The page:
illegal migration bill – 7 reasons to reject the bill

The Illegal Migration Bill will ban support for victims of human trafficking and other forms of modern slavery. Migration is not illegal and vulnerable people are at the heart of this issue. Find out why the Bill will cause more suffering – and what you can do about it.
refugees arriving to the UK via small boats

Unseen wants to see an end to vulnerable people risking their lives making dangerous journeys across the English Channel, but the Illegal Migration Bill is not the way to do it.

If this becomes law, it will ban support for victims of modern slavery and cause more suffering. 

Unseen believes the Illegal Migration Bill is inhumane and does not recognise people’s human rights. We think the Bill should be scrapped in its entirety.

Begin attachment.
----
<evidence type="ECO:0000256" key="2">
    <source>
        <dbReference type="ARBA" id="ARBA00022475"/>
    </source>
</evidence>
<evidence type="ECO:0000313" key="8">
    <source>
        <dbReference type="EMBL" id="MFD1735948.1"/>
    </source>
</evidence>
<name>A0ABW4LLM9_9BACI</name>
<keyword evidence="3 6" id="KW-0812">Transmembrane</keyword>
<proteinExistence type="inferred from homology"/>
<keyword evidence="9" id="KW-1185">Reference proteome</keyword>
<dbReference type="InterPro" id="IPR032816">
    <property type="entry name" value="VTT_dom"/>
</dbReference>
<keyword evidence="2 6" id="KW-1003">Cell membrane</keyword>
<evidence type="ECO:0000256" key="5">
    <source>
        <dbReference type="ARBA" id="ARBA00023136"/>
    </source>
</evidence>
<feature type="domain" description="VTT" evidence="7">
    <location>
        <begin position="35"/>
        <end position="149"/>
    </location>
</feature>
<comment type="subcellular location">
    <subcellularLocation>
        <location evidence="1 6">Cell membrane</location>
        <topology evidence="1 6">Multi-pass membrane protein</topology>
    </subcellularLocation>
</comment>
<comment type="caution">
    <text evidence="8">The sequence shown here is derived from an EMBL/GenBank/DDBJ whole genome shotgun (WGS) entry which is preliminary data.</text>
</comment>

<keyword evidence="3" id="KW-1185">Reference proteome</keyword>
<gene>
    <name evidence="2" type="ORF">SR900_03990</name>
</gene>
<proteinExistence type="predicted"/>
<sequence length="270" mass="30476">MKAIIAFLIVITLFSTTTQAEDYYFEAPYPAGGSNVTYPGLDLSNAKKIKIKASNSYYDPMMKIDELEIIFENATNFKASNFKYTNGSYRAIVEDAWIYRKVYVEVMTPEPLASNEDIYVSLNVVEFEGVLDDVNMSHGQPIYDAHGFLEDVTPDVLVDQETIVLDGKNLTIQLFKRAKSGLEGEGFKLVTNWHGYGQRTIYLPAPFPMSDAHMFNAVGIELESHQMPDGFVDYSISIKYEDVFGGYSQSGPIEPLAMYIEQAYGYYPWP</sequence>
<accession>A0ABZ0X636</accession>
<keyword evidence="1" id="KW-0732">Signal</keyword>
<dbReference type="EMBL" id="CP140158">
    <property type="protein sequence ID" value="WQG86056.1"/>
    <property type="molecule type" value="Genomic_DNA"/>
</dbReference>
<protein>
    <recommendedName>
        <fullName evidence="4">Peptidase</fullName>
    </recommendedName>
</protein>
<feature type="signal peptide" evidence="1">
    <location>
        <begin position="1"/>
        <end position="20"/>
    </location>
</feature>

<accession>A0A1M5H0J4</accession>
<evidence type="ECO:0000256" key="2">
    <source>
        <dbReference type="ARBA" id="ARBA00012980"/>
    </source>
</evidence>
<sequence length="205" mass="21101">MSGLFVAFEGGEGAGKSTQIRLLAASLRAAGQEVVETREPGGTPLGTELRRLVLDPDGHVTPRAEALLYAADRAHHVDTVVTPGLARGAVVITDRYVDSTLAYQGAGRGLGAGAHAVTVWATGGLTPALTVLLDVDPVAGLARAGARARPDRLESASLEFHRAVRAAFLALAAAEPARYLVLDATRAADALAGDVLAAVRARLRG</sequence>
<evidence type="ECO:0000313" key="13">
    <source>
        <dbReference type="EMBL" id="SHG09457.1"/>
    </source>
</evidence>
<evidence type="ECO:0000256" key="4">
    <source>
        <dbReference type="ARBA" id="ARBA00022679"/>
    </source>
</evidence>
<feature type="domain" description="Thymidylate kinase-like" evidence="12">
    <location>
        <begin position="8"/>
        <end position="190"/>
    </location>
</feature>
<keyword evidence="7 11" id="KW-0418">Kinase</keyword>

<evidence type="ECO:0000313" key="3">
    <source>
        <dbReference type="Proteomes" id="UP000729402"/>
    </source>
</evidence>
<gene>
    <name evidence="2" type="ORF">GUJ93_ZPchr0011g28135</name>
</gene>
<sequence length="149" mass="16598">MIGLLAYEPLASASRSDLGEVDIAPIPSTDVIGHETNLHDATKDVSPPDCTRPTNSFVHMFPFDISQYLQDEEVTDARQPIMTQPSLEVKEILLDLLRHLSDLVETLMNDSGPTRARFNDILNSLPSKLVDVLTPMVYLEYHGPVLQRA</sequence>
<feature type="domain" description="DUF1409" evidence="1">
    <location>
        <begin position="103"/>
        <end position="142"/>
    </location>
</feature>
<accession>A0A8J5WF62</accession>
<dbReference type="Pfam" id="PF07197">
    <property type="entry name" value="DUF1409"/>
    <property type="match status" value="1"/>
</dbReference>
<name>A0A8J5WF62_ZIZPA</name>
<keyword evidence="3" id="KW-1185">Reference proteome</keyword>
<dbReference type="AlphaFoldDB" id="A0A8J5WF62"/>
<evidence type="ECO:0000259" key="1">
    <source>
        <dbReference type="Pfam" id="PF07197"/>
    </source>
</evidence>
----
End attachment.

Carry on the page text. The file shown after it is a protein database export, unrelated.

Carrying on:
Here are 7 reasons why Unseen rejects the Illegal Migration Bill.

1) The new Bill, if it becomes law, bans support for victims of modern slavery

Under the new rules, genuine victims of human trafficking arriving in small boats, or by any other “irregular” means, will not be allowed to enter the National Referral Mechanism (NRM), which is the Government’s system to identify, support and protect victims of human trafficking and modern slavery.


2) This new law could trap countless victims of modern slavery and human trafficking in indefinite exploitation

Victims worried about their asylum status will be forced underground, where they could continue to be exploited.

Traffickers will have more leverage over their victims as they can threaten to report them to the authorities, where they will be deported.